The one visit that is always guaranteed to generate a bit of excitement amongst the staff of your veterinary centre is that of a new puppy. Everyone looks forward to a quick cuddle and then, after that, the enjoyment comes from giving advice that helps you bring up a happy, healthy and sociable puppy.
One such crucial piece of advice is for puppies to be socialised from an early age. As part of this, meeting and playing with other dogs, especially early in life, is vital for a puppy to develop their social skills and grow up to feeling comfortable around other dogs.
Keen to follow such advice the owner of Karma, a 4 month old female cross breed, was pleased to see that she loved having a good frolic with other, larger, dogs. In fact, she enjoyed it so much she got a little carried away one day, and whilst rolling around on her back she let out a sudden yelp. When she sprang to her feet it was obvious that she was lame on her right back leg.
Despite the lameness Karma was still keen to carry on with her playing but her owner knew better. He wasn’t going to be fooled by her enthusiasm and took her back into their quieter home environment so she could rest and he could monitor her progress.
The following morning Karma was little better and her back right foot spent very little time on the floor. Her owner knew there was little option other than to take her to the vets.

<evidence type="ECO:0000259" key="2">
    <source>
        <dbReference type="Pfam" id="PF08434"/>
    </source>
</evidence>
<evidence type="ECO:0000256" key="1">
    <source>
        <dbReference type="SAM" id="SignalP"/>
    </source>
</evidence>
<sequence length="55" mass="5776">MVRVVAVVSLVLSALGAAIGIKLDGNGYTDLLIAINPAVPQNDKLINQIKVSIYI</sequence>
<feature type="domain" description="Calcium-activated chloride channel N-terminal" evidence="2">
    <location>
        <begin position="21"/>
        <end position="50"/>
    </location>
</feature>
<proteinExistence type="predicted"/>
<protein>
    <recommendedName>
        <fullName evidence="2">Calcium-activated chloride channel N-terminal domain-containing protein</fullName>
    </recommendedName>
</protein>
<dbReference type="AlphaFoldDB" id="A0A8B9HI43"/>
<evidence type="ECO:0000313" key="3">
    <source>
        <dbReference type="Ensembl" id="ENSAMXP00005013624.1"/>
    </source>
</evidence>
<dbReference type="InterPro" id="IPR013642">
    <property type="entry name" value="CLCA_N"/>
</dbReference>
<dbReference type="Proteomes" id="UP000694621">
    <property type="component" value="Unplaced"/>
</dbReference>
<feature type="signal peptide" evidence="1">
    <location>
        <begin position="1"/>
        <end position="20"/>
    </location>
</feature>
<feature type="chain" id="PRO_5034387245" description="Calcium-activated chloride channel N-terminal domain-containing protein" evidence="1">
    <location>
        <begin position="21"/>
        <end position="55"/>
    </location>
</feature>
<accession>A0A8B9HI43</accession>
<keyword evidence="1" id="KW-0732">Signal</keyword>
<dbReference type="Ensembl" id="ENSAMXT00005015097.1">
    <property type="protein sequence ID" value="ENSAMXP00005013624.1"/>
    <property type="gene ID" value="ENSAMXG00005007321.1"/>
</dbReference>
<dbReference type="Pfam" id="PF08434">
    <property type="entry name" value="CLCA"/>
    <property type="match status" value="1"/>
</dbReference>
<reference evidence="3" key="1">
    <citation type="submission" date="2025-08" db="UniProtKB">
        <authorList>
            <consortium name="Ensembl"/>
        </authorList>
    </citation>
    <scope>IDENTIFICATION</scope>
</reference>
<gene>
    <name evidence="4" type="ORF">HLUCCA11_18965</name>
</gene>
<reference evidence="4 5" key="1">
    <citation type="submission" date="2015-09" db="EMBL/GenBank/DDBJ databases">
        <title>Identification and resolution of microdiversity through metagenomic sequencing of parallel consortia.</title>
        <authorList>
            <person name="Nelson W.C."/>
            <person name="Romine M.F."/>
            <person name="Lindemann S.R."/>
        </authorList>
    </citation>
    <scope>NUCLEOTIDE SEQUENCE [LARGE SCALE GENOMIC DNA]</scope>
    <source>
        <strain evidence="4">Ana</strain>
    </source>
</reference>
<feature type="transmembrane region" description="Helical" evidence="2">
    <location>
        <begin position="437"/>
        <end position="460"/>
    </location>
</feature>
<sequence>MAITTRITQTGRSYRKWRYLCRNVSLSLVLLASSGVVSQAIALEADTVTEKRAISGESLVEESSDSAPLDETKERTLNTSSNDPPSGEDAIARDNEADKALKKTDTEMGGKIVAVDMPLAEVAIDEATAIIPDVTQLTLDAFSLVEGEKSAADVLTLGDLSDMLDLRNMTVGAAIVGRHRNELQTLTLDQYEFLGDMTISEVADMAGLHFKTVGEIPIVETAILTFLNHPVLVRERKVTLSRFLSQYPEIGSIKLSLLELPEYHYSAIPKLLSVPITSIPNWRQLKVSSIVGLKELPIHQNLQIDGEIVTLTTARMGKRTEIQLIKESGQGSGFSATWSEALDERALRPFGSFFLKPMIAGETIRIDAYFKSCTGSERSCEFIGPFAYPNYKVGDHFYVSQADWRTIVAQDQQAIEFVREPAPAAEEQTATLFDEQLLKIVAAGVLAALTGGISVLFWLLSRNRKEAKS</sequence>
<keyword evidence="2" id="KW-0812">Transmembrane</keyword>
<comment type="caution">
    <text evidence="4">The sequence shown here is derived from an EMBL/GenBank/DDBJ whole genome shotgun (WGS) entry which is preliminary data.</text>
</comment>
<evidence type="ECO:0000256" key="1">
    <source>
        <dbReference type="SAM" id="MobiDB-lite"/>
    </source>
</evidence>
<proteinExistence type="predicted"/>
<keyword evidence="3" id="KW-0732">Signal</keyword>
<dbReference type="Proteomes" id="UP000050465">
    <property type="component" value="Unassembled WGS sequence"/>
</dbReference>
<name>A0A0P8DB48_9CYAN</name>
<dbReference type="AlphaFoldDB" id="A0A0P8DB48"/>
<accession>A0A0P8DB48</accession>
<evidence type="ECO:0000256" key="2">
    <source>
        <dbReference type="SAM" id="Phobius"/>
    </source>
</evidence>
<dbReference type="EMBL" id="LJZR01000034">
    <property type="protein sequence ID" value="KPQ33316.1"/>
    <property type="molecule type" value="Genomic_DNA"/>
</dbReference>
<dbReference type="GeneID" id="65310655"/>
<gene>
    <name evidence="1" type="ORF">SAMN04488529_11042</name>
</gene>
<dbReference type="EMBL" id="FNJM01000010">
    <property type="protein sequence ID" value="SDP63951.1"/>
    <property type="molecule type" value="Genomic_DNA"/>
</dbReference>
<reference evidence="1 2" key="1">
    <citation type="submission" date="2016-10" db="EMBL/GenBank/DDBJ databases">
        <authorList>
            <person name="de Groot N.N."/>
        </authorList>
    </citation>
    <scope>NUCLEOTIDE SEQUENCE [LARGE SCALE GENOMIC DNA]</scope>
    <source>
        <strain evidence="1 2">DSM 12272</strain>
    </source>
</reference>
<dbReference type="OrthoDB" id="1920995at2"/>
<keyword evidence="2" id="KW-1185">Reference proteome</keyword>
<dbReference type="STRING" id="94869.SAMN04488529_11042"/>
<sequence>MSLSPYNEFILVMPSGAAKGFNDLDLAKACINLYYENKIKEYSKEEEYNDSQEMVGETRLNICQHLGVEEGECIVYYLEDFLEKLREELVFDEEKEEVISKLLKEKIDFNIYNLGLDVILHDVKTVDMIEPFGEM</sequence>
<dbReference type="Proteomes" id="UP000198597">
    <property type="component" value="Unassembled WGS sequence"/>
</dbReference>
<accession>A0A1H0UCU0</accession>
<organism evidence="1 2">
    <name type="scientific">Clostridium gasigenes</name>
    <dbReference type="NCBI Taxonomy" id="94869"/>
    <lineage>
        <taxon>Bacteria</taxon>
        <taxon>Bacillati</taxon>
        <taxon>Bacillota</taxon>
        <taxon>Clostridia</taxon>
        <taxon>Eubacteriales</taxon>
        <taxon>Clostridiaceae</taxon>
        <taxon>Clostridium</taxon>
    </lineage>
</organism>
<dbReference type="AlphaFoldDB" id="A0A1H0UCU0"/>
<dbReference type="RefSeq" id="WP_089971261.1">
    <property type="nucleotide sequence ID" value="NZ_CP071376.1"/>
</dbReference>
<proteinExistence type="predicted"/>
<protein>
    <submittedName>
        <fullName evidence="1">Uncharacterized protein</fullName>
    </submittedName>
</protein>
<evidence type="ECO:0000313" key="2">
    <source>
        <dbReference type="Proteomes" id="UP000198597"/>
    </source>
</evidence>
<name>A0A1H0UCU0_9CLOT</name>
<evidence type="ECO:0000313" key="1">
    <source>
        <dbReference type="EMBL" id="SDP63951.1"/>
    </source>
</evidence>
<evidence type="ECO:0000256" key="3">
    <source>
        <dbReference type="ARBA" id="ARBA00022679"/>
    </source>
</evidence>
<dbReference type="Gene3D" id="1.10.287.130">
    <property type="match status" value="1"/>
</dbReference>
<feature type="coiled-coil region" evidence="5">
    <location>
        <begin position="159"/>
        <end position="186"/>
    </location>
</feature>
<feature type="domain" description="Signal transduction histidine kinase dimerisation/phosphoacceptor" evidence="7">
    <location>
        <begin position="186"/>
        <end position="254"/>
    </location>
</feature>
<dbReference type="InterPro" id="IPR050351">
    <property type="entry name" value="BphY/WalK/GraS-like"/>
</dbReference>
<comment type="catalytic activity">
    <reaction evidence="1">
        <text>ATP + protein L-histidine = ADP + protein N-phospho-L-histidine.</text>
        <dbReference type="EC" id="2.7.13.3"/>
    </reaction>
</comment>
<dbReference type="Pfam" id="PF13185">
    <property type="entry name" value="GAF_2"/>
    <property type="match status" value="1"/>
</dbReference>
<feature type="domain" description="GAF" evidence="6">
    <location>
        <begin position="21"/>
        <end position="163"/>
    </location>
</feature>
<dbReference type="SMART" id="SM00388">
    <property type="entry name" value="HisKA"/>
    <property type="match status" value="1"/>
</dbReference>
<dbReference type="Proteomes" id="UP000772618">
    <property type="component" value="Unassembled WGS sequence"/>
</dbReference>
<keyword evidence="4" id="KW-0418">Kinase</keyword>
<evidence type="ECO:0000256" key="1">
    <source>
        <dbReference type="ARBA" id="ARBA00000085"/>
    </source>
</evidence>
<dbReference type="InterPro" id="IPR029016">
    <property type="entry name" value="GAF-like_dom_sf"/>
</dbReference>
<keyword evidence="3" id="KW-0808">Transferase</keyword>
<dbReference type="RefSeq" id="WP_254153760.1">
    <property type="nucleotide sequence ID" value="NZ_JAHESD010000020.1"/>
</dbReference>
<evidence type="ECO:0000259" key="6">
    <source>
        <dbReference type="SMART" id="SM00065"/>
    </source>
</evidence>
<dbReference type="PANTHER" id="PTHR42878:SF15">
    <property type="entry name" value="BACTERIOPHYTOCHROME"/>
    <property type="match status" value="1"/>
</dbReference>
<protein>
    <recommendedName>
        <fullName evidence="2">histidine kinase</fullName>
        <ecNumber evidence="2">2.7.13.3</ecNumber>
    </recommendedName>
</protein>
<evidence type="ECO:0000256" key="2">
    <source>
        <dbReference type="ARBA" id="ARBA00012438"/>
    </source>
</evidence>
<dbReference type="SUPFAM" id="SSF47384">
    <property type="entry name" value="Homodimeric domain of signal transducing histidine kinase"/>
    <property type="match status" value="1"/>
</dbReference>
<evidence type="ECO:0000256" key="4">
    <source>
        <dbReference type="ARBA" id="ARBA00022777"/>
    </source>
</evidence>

On examination Karma was obviously very painful at the top of her leg and our initial fears were that there was something serious. However, as she was otherwise very bright, after long conversations with her owner we decided to give her strong pain relief on the basis that if there was no significant improvement then Karma would definitely require xrays.
Resilient Karma was still bright but the improvement she showed just wasn’t enough. The next step had already been established and the results were conclusive – Karma had fractured the ‘neck’ of her femur (the piece of bone connecting the long thigh bone to the section which sits within the hip joint).
It was a nasty fracture that would definitely require surgery. There were a few options that were discussed with her owner and in the end it was elected to perform a femoral head and neck ostectomy – a procedure where the fractured bone and head of the femur is removed and a ‘false’ hip joint is allowed to form.
The procedure sounds very radical but, in fact, it is quite commonly performed, and as long as it is an appropriate choice of treatment for the patient’s circumstances they tend to progress very well afterwards. The surgery went ahead successfully, with the post-operative xrays confirming that things had gone well. Being young, Karma bounced back after her anaesthetic and there wasn’t much delay before she was once again resting back at home.
Week by week we reviewed Karma’s progress and each time her owner was delighted to report on her continued improvement. After three months Karma was back to running and playing in the park and able to pick up on her active social life once again.
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